Twenty years ago, 90% of the tanks the company built were 8 feet in diameter and now 90% of them are 10 feet in diameter. Ten years ago, the company manufactured a lot of 15,000- to 20,000-gallon tanks, he says, adding that it is now common to get orders for 30,000- to 50,000-gallon tanks.

Economics is the driving factor, says Young.

“It’s not that much more expensive to go larger,” he points out. “If you’re excavating or building a building, you start to look at the difference between 20,000 gallons and 30,000 gallons and the incremental cost. The cost per gallon on fiberglass goes down as the tanks get larger and the incremental cost to install that capacity is lower.”

Factors such as the impact of drought on sizing water tanks are specific to geographic regions, says Young, pointing out that California regulations, for example, require retention onsite rather than permitting runoff from the site.

There also is the matter of population growth and long-term supply.

“It’s not so much the finished water storage as it is the availability of a source water supply,” says Steve Via, regulatory affairs manager for the American Water Works Association (AWWA). The first point to look at is increasing conservation, managing water loss more effectively, identifying alternative supplies, interconnects, recycling, and more substantial consideration of direct potable reuse.”

Via says there’s a greater move toward encouraging recycling within facilities or diverting wastewater into reuse scenarios such as irrigation to reduce the demand for finished water.

“It’s making a more robust supply rather than re-thinking the matching up of distributed water,” he adds. “When it gets into the demand side, conservation is going to have as much of an effect as other factors on the storage inside of the distribution system.”

Depending on the city and habits of its inhabitants, 60–80% of its municipal supply could be used for nonpotable uses, says Langendoen.

“Yet the city must assume that 100% is being used for potable,” he adds. “That puts a strain on city planners and water resource professionals. So the discussion really needs to be tailored to how do we preserve the traditional municipal supply for potable needs and supplement the supply for nonpotable needs?”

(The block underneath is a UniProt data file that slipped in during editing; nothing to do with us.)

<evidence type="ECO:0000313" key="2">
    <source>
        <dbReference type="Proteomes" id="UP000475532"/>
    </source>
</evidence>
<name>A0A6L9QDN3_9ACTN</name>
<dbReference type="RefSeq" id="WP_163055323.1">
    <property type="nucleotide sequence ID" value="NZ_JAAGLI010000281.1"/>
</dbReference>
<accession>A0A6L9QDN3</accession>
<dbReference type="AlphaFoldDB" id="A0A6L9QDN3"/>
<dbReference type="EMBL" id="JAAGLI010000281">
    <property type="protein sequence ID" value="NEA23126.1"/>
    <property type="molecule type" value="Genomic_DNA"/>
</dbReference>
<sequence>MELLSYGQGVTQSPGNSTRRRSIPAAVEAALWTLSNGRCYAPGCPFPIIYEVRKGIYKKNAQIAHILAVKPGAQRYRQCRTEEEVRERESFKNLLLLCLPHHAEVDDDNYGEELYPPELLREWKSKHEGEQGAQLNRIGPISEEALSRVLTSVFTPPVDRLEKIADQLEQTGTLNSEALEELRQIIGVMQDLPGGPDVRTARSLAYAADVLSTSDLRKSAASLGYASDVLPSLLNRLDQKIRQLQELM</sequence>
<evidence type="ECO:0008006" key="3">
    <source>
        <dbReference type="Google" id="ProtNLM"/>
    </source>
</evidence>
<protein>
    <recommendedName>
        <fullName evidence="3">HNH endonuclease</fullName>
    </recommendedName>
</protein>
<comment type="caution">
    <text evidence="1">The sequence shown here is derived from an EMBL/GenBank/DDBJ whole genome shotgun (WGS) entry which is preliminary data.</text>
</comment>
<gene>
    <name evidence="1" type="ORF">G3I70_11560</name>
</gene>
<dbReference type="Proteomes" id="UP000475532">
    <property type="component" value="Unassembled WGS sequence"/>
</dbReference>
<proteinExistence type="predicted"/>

City planners should consider alternative water sources such as rainwater and implement codes that require proper infrastructure be built to meet long-term demands, says Langendoen.

Case in point: Tucson, AZ. There, city officials have required that all new buildings have dual plumbing lines: one set for potable water and one set for graywater.

While city officials did not go far enough by defining how those lines should be used, “it is a step in the right direction,” says Langendoen. “At least those buildings now have a means to use rainwater without risk of contaminating the municipal supply should a harvesting system be installed.”

Langendoen says if each municipality “took a few progressive steps toward conservation and supplementation, we wouldn’t be as worried about water restrictions and drought conditions. Rainwater harvesting is just one of those steps, but it would go a long way.”

Young concurs that the industry is evolving toward an increased use of treatment systems for rainwater that can then be used for such applications as irrigation, so as to not utilize potable water for such purposes.

“The systems are becoming more sophisticated where that type of water and even water runoff from impervious surfaces on a site can then be post-treated with ultraviolet or filters,” says Young. “In that case, the standard is generally that all of the components have to meet NSF/ANSI 61 Drinking Water Components.”